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Democrats Strategize How to Take Back House in 2018; A Tale of Two Administrations; Campaign Trump Back in Full Force for Midterms; Trump Urges Sessions to End Mueller Probe. Aired 8-9a ET

Aired August 5, 2018 - 08:00   ET



[08:00:22] NIA-MALIKA HENDERSON, CNN HOST (voice-over): The epic return of Campaign Trump.

DONALD TRUMP, PRESIDENT OF THE UNITED STATES: They are talking about this blue wave. I don't think so. I don't think so. We need border security.

And America now is winning again like they haven't won before.

HENDERSON: Will the 2018 midterms show a Trump bump or a Trump slump?

Plus, a tale of two White Houses on Russia.

TRUMP: Now, we're being hindered by the Russian hoax. It's a hoax, OK?

KIRSTJEN NIELSEN, HOMELAND SECURITY SECRETARY: Our democracy itself is in the crosshairs. Free and fair elections are the target of our adversaries.

HENDERSON: And Democrats look to 2020.

SEN. ELIZABETH WARREN (D), MASSACHUSETTS: The politics of division, might be the one thing that Donald Trump is really good at.

HENDERSON: INSIDE POLITICS, the biggest stories sourced by the best reporters, now.


HENDERSON: Welcome to INSIDE POLITICS. I'm Nia-Malika Henderson. John King is off today.

Thanks to viewers nationwide and around the world for joining us.

President Trump is now in full campaign mode.


TRUMP: You're the elite. You are the elite.

(CHEERS AND APPLAUSE) You're smarter than they are. You make bigger incomes. You've got everything going.

Then you hear the elite has just said -- the elite. More elite than me? I have better everything than they have, including this.

And I became president and they didn't, meaning you can take --


And it's driving them crazy.


HENDERSON: Trump ended the week with a third rally, this time for Ohio congressional candidate Troy Balderson. Trump says the Ohio Republican will help his agenda and keep the GOP in the majority.


TRUMP: They are talking about this blue wave.


I don't think so. I don't think so. If the Democrats get in, they are going to raise your taxes, you're going to have crime all over the place, you're going to have people pouring across the border.

So, why would that be a blue wave? I think it could be a red wave. I'll tell you what? Really, I think it should be a red wave.


HENDERSON: The Ohio race is neck in neck. Balderson, who is the Trump backed candidate, is up by one point with 11 percent of voters undecided before Tuesday's special election.

Now in 2016, Trump won this district by nearly 12 points and it's not just in Ohio where Trump wants to be a midterms motivator. Trump spent the week crisscrossing the country, rallying the GOP base in Florida and in Pennsylvania, touting his successes and his favorite issues.


TRUMP: Since the election, we have added 3.7 million new jobs. We passed the biggest tax cuts and reform in American history, biggest cuts in history. We're going to start to get very nasty over the wall. We're either getting it or we're closing down government. We need border security. We need border security.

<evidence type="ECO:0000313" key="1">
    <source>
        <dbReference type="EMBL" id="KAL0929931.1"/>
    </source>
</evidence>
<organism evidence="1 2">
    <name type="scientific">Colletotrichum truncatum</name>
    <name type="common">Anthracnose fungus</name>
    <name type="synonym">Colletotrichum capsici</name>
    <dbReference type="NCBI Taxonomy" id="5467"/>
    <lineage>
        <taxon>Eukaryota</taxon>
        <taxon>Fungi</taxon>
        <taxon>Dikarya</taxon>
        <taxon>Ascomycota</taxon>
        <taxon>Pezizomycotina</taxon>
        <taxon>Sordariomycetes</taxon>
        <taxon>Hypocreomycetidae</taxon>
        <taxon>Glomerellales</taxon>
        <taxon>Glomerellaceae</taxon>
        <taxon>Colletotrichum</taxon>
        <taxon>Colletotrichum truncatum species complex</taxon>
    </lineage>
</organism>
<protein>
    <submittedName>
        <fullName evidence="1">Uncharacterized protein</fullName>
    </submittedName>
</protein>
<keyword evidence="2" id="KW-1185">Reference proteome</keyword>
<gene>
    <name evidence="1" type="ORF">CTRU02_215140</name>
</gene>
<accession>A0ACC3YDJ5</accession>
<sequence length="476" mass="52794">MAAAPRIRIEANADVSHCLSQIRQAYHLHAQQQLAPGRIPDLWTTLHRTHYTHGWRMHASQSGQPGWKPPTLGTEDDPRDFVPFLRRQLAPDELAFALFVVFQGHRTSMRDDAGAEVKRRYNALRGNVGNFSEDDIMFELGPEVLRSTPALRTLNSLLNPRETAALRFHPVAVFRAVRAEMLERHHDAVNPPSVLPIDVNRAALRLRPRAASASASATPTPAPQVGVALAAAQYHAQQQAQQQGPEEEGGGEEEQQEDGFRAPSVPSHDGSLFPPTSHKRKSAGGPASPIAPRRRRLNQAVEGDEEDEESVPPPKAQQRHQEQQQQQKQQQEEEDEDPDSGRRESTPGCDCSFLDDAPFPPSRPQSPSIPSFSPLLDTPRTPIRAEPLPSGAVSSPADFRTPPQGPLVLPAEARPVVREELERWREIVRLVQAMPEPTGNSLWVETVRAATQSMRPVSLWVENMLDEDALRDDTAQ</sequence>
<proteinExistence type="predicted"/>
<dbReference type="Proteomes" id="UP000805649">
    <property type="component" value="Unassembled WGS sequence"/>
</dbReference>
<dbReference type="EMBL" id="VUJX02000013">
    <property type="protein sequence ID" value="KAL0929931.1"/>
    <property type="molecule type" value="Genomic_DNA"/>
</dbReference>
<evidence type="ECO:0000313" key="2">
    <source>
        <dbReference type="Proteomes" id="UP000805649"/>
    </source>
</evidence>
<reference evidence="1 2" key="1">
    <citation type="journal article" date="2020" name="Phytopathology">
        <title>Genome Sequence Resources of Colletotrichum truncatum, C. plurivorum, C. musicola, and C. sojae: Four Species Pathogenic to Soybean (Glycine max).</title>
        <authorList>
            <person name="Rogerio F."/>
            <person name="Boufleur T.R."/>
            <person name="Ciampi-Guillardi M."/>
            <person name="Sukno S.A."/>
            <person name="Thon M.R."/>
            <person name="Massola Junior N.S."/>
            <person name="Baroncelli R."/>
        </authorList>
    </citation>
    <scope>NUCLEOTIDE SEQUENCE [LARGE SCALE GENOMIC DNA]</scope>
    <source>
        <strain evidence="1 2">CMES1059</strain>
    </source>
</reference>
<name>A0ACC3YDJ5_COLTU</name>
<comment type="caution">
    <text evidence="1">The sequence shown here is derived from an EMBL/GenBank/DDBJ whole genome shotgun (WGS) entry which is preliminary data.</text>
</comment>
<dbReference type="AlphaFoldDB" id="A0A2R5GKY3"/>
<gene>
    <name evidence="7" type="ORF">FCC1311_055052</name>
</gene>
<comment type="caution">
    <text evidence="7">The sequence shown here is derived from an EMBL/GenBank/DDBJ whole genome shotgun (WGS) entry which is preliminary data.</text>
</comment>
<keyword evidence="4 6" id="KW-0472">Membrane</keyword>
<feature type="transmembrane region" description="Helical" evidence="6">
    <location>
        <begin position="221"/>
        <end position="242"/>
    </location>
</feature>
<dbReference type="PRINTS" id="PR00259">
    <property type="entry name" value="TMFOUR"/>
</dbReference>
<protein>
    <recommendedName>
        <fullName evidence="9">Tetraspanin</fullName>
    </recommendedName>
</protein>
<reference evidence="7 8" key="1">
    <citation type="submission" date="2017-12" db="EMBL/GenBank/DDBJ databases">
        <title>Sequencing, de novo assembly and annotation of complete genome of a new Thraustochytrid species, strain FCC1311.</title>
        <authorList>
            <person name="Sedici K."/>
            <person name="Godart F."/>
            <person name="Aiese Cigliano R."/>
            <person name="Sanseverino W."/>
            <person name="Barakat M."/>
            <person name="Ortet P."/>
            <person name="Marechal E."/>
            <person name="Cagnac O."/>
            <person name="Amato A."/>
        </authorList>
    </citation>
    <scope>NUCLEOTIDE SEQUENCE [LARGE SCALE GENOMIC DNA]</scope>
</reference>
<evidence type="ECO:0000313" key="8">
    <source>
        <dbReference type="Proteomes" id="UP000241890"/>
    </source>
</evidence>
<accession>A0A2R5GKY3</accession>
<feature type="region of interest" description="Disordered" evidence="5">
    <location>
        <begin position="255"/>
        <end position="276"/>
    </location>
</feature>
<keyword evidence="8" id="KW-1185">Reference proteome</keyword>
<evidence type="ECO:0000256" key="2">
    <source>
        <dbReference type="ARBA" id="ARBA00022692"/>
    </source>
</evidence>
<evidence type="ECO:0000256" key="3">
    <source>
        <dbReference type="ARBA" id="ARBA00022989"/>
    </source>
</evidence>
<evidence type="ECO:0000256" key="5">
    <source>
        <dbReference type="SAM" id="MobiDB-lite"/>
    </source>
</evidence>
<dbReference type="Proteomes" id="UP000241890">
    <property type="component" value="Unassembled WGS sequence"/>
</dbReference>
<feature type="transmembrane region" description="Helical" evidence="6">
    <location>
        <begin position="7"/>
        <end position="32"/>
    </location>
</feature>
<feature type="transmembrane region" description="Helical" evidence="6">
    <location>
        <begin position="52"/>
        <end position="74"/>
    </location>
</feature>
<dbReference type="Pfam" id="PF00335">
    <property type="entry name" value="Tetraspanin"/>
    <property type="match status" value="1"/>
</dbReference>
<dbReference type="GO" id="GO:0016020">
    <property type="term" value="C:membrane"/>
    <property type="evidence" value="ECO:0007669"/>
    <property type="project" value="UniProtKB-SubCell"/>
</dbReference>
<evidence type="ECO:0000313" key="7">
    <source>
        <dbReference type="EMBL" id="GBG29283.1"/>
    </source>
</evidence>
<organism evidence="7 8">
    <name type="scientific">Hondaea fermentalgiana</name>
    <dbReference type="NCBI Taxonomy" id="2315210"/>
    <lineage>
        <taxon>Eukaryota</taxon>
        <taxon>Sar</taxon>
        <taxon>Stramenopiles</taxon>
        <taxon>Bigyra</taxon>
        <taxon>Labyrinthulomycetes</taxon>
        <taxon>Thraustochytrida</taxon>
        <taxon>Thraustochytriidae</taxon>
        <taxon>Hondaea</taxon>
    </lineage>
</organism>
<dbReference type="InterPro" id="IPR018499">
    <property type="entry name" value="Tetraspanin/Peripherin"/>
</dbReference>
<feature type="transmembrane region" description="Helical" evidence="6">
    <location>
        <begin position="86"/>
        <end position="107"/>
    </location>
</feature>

HENDERSON: With us to share their reporting and their insights, we've got Jonathan Martin of the "New York Times", Catherine Lucey of "The Associated Press", "The Washington Post's" Karoun Demirjian, and CNN's Jeff Zeleny.

Welcome. Thanks for being here this Sunday morning.

Jeff, I'm going to start with you. Trump clearly loves being out on the campaign trail, right? It's like a flash back to 2016. He's all over the country.

Is he the GOP's best messenger at this point?

JEFF ZELENY, CNN SENIOR WHITE HOUSE CORRESPONDENT: Well, he's the one that they have. At least to the base, he absolutely is, particularly when he is in a state that he won. I was with him in Pennsylvania on Thursday night. He starts the first -- I would say 15 or so minutes at least of the rally reprising, minute by minute in some cases, election night 2016.


ZELENY: Loves to talk about that.

You know, there's not as much messaging as some Republican eliters would like him to talk about, rarely talks about the tax cut. He talks a lot about immigration and other matters.

So, for the people in the room, he's the best messenger. But those voters, of course, are already with him. The question is, what else does he bring when he comes to town? A lot of baggage.

And, you know, we talk a lot about the suburban women voters and other suburban voters, does he hurt more than he helps? We'll see. I mean, during a midterm election campaign, most people are not as focused on it as a presidential campaign.


ZELENY: So he definitely draws attention to the race here and he fires up the base more than anyone can. But he also is probably firing up the other side, firing up Democrats as well.

[08:05:00] So, we know now after Labor Day, he says he wants to campaign six days a week or so. The question is, are there enough Republicans that want him to come campaign? I think the answer is yes probably, but he's going to go through a lot of red states, a lot of Trump states from '16. But the issue for him, so many important house races that will determine control of the House are not in those places at all.


ZELENY: So he's helpful in the room. Outside of the room, we'll see.

HENDERSON: One of the things he's certainly going to be campaigning again and again was there this week Florida, where Ron DeSantis is running for governor there. And here's what he had to say about the power of Donald Trump.


REP. RON DESANTIS (R), FLORIDA GOV. CANDIDATE: Well, obviously, you know, he's the 800-pound gorilla in Republican politics and I think a lot of our voters at the grassroots level are frustrated when they see some Republicans not trying to support him. And so, that's something they look for. I think Trump support separates the wheat from the chaff and I think it's been a big boost for me.


HENDERSON: Catherine, the 800-pound gorilla can be a force for good and a force for bad.